Working lifetime risk of occupational fatal injury.
Fosbroke DE; Kisner SM; Myers JR
Am J Ind Med 1997 Apr; 31(4):459-467
Estimates of the lifetime risk of occupational fatal injury were developed, based on national fatality data from NIOSH and the National Traumatic Occupational Fatalities (NTOF) surveillance system. The goal was to define the general lifetime risk of occupational injury and death within specific industries and occupations, and to define cause related lifetime risks for those occupations identified as having the highest general lifetime risks. The industry with the highest lifetime risk was logging; followed by commercial fishing, hunting, and trapping; taxicab service; coal mining; and water transportation. The highest numbers of fatalities were reported in the construction industry, followed by trucking service; agricultural crop production; logging; and justice, public order, and safety. The six highest risk occupations were timber cutting and logging occupations; fishers, hunters, and trappers; water transportation occupations; structural metal workers; extractive occupations; and airline pilots. The occupations with the most fatalities were heavy truck drivers followed by farmers; timber cutting and logging occupations; construction supervisors; and farm workers. The highest cause specific lifetime risk occurred among workers in timber cutting and logging occupations being struck by falling objects, followed by airplane pilots killed in other and nonspecific accidents to an aircraft. Cause specific lifetime risks greater than 10 deaths per 1,000 workers were also identified for fishers, hunters, and trappers and included drowning associated with water transportation and watercraft accidents causing submersion. The authors suggest that risk assessment for traumatic causes of death be considered equally with risk assessments for illness causing exposures.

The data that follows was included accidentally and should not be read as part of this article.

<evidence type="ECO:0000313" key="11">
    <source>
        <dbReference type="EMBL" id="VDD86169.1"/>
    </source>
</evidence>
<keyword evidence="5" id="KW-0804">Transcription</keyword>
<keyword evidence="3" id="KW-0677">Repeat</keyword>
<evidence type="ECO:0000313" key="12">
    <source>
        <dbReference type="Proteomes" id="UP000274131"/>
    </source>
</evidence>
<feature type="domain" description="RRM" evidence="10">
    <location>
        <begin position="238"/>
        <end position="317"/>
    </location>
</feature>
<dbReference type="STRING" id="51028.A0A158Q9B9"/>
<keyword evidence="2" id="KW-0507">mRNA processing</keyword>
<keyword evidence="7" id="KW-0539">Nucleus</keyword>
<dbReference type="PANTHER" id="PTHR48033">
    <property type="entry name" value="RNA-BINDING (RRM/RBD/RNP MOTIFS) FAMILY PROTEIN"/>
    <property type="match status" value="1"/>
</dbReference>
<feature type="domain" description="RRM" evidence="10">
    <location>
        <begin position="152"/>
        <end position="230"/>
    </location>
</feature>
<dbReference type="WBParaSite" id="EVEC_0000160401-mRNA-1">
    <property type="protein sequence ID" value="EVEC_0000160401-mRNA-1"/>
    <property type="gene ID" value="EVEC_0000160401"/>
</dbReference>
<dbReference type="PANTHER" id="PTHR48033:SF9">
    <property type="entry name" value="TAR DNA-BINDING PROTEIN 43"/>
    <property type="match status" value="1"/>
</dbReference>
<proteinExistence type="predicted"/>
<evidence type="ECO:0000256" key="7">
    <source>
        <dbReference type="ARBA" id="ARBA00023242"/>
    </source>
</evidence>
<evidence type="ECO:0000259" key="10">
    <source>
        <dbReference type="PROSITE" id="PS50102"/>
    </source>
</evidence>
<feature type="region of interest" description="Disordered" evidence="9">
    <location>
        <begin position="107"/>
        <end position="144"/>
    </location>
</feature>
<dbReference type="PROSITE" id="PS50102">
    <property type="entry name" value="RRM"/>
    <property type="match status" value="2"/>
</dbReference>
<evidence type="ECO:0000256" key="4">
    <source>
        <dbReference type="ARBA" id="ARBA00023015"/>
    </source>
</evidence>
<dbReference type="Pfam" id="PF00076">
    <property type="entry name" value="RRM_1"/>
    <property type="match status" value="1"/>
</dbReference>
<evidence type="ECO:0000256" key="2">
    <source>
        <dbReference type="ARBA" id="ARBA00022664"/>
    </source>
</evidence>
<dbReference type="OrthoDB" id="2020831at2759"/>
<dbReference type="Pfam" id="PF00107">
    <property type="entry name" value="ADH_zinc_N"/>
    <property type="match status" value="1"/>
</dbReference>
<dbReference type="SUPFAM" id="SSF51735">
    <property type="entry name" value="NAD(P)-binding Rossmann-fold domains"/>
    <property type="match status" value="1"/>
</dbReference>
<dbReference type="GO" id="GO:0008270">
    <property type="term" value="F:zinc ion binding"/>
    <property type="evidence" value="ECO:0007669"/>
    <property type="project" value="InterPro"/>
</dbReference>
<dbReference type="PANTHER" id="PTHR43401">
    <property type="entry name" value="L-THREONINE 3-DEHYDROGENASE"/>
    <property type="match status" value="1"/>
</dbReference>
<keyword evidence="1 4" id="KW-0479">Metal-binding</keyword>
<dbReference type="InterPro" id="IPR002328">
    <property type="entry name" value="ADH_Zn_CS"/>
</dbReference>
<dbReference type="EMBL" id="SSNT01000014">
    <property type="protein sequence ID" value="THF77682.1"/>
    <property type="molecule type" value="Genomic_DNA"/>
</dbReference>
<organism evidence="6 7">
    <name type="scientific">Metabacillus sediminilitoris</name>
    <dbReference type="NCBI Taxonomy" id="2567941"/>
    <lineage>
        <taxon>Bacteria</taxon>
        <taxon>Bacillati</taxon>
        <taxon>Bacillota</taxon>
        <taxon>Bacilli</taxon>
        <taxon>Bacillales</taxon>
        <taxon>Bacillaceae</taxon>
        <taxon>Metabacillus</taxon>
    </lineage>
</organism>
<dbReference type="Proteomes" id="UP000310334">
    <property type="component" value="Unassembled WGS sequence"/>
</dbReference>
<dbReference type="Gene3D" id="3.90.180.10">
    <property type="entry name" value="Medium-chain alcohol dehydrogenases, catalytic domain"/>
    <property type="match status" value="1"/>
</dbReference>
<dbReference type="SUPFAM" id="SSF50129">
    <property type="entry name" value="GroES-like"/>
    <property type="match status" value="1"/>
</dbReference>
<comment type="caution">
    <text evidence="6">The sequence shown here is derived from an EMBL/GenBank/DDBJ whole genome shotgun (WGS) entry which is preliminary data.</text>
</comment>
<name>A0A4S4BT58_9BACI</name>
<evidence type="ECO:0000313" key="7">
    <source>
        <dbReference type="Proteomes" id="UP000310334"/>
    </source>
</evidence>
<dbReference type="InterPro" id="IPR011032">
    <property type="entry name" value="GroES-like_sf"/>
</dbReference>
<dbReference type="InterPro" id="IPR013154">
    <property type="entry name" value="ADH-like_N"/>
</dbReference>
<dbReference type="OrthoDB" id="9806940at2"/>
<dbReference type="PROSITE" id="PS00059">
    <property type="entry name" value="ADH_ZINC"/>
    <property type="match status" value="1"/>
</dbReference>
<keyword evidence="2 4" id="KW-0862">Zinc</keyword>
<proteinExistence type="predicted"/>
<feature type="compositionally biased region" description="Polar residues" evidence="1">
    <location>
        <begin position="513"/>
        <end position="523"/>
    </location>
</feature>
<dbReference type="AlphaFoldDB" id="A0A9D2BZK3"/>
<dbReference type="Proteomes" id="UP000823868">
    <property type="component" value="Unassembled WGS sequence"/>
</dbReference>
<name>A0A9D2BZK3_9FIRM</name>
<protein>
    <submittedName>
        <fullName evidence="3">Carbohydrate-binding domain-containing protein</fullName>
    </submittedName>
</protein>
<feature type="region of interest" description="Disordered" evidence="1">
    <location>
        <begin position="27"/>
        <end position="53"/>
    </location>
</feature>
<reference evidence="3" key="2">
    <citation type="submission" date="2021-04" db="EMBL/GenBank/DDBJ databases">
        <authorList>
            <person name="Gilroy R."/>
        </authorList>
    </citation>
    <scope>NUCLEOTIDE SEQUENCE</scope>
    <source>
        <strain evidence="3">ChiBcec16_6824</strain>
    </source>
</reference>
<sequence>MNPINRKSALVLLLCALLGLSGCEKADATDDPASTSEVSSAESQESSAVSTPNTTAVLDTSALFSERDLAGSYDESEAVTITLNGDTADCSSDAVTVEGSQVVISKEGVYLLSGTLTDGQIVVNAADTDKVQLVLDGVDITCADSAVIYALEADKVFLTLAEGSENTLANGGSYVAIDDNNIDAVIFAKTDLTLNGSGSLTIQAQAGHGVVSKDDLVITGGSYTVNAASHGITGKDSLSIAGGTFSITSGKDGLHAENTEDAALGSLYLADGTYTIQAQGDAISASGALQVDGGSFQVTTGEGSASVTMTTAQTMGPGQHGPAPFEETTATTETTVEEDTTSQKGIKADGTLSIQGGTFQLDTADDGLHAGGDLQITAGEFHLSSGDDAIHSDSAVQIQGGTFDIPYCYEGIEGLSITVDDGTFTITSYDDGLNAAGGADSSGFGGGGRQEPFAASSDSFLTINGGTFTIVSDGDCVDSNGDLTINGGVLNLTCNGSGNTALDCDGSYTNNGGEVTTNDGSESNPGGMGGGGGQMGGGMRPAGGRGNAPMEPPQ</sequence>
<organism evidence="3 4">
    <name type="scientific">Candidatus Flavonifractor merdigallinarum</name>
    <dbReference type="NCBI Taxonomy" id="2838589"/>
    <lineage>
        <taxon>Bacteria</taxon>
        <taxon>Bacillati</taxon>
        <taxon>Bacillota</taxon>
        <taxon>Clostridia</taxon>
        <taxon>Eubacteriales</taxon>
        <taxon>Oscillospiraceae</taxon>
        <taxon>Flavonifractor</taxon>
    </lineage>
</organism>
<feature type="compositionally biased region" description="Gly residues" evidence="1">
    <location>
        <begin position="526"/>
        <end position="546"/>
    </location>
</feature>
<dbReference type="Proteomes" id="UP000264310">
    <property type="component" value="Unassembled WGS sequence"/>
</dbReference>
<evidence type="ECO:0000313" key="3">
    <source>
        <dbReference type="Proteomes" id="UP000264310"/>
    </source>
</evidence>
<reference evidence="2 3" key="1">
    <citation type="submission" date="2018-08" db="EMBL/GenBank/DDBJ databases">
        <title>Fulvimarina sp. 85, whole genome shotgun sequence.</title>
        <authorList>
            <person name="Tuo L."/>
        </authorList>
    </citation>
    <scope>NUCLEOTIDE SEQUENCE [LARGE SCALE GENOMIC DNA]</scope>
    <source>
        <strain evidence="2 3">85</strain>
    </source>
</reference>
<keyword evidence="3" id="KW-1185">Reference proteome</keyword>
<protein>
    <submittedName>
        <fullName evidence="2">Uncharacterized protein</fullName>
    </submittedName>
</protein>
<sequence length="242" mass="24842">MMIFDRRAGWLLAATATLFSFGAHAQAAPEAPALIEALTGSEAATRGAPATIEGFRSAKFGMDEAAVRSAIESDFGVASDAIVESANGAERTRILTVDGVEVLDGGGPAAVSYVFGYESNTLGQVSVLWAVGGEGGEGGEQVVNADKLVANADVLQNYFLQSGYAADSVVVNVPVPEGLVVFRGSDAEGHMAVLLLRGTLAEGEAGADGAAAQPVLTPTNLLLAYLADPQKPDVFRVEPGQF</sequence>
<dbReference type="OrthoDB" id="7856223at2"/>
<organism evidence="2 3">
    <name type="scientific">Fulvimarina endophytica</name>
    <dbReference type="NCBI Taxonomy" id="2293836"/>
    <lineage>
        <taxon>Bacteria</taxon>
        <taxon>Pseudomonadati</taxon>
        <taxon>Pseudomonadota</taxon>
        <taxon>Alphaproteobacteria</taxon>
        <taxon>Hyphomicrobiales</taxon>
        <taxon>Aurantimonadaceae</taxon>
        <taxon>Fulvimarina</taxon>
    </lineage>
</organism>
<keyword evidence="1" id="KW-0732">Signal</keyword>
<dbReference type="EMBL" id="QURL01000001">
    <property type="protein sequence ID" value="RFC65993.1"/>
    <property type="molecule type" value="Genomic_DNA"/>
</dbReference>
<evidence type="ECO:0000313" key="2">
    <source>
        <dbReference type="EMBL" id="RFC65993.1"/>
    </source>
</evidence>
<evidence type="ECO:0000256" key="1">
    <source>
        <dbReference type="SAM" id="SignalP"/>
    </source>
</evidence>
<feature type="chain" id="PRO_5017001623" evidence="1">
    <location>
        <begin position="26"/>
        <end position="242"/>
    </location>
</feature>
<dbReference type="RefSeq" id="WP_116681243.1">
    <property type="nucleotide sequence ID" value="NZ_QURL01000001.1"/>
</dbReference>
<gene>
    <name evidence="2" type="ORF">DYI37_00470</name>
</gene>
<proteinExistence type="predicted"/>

NIOSH-Author; Risk-factors; Epidemiology; Mortality-data; Logging-workers; Mining-industry; Transportation-industry; Accident-rates; Traumatic-injuries; Agricultural-industry; Construction-industry;
Author Keywords: occupational fatal injury; lifetime risk; occupation; industry; cause-specific risk
David E. Fosbroke, National Institute for Occupational Safety and Health, Division of Safety Research, 1095 Willowdale Road, Morgantown, West Virginia 26505
American Journal of Industrial Medicine